WASHINGTON — On Friday evening, the U.S. District Court for the District of Columbia issued a ruling that could begin the process of revealing the identities of secret donors to groups connected to Karl Rove and the Koch brothers.
The court ruled in Van Hollen v. Federal Election Commission that the FEC rules that restricted campaign donor disclosure are not valid and must be changed to provide for disclosure.
“We are very happy to see the judge got it right,” says Paul Ryan, a lawyer for the Campaign Legal Center, a campaign finance watchdog that was a part of the team challenging the FEC rules.
Those rules state that donors to groups spending money on “electioneering communications,” or advertisements that do not specifically call to elect or defeat a candidate, must only be disclosed if they specifically earmarked their donation to that particular expenditure.
Since few, if any, donors to these groups ever earmark their donation for a specific election expense there was no disclosure.
That FEC rule came in the wake of the 2007 Supreme Court ruling in Wisconsin Right to Life v. FEC. That ruling overturned a ban, instituted by the McCain-Feingold campaign finance reform law, regarding direct corporate and union contributions to electioneering communications.
Friday’s court ruling could reverse a trend started by the FEC rules, and aggravated by the Supreme Court’s 2010 Citizens United decision, that led to an explosion in undisclosed contributions to electoral efforts. The percentage of independent spending that went undisclosed jumped from 1 percent in 2006 to 43.8 percent in 2010, according to the Center for Responsive Politics.
Advertisements falling under the rubric of “electioneering communications” include those run against President Barack Obama by the American Energy Alliance and Americans for Prosperity, both non-profits linked to the Koch brothers. All ads run by the U.S. Chamber of Commerce are classified as “electioneering communications.”
The ruling would require for the first time that contributions to these groups, and many more, be disclosed.
Crossroads GPS, a non-profit linked to Karl Rove, has run millions of electioneering communications against Obama and Democratic senators this election cycle without disclosing any of their donors.
Rep. Chris Van Hollen (D-Md.) challenged these FEC rules in 2011, arguing that the rules preventing disclosure were an unlawful interpretation of the plain language of the McCain-Feingold campaign finance reform law, which mandated disclosure of these donors. Therefore, he said, they should be tossed out by the court.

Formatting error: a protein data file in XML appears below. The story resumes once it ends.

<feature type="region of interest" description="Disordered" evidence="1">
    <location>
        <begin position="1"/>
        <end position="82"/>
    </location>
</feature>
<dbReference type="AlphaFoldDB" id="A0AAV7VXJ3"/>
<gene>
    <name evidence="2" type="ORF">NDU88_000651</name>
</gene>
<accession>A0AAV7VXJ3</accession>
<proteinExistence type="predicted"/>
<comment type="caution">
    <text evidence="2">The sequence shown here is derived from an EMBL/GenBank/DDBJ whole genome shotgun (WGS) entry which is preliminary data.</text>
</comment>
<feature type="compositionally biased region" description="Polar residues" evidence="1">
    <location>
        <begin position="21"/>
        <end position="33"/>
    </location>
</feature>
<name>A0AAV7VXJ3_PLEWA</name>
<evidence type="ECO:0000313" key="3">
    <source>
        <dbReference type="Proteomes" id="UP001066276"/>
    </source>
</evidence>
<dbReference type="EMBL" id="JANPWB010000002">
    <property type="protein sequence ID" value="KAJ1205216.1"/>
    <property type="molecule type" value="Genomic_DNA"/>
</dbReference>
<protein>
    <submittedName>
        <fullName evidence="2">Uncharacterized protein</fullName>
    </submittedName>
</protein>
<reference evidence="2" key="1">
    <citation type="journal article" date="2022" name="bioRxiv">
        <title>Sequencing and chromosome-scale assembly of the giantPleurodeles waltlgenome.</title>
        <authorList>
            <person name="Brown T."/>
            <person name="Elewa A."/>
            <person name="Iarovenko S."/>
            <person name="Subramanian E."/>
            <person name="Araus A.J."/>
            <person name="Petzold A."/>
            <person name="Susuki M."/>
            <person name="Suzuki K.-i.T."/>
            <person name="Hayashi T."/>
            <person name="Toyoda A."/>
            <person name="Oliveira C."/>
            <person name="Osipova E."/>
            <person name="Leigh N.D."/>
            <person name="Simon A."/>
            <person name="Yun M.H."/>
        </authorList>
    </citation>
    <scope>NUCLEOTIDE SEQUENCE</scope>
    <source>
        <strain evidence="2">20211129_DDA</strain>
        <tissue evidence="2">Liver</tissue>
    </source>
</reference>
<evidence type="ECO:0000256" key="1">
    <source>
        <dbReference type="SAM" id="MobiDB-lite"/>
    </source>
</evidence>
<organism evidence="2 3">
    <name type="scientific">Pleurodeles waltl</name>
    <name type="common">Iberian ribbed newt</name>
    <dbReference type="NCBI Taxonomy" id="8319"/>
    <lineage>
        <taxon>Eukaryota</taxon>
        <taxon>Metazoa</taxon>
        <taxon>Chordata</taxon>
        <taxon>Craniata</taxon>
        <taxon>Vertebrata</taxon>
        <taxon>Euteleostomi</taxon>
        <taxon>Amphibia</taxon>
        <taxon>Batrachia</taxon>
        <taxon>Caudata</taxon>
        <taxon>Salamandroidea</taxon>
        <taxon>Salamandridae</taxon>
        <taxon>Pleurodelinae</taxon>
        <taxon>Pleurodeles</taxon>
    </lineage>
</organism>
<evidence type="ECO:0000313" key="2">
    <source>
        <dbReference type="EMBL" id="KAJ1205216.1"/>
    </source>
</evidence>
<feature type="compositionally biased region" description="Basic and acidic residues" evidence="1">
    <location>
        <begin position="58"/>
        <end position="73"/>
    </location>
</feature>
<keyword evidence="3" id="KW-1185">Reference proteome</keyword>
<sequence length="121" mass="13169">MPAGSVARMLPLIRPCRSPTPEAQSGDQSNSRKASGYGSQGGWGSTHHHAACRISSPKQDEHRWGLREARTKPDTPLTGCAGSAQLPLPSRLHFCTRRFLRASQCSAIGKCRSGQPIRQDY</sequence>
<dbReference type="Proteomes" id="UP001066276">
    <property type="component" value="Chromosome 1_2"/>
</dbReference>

“This is good news for our democracy and for voters – this victory will compel the FEC to require enhanced disclosures of the funders of campaign-related advertisements,” Van Hollen said in a statement.
Judge Amy Berman Jackson stated Friday in her ruling that, “there is no question that the regulation promulgated by the FEC directly contravenes the Congressional goal of increasing transparency and disclosure in electioneering communications.”
“In sum, the Court finds that Congress spoke plainly, that Congress did not delegate authority to the FEC to narrow the disclosure requirement through agency rulemaking, and that a change in the reach of the statute brought about by a Supreme Court ruling did not render plain language, which is broad enough to cover the new circumstances, to be ambiguous,” the ruling continued.
“The agency cannot unilaterally decide to take on a quintessentially legislative function; if sound policy suggests that the statute needs tailoring in the wake of WRTL or Citizens United, it is up to Congress to do it.”
Fred Wertheimer, the president of campaign finance watchdog group Democracy 21 and another one of the lawyers representing Van Hollen, said in a statement, “Now it is the FEC’s turn to act. Democracy 21 calls on the FEC to conduct an immediate rulemaking procedure. The FEC must get new rules in place promptly to ensure that outside spenders making electioneering communications disclose the donors funding these campaign related expenditures.”
While the ruling unambiguously states that the FEC’s rules on electioneering communications are in contravention of congressional intent and should be invalidated, the next step remains murky.
“If this ruling stood and this was the end of it, we’d have much more disclosure,” explained University of California-Irvine law professor Rick Hasen. “I don’t think that this is going to be the end of it.”
On his Election Law Blog, Hasen laid out five possibilities of what could transpire in the wake of this decision, including the FEC immediately writing new, appropriate rules or an appeal from the FEC, prolonging the court challenge. The FEC requires four votes from its six commissioners to appeal a decision.
“This is a good day for those who want to shine light on who’s funding our elections,” Hasen said. “These things are years in the making. People who think that this is going to solve all the problems immediately are probably going to be disappointed.”
The efforts by the Van Hollen team will also continue, according to the statement from Wertheimer. He explained that the legal team will now consult on “a potential second lawsuit challenging the FEC disclosure regulations that have gutted the contribution disclosure requirements for outside groups making independent expenditures.”
Independent expenditures are election expenses that do call for the election or defeat of a candidate. This type of spending is what corporations and unions were freed to spend money on in the Supreme Court’s Citizens United ruling.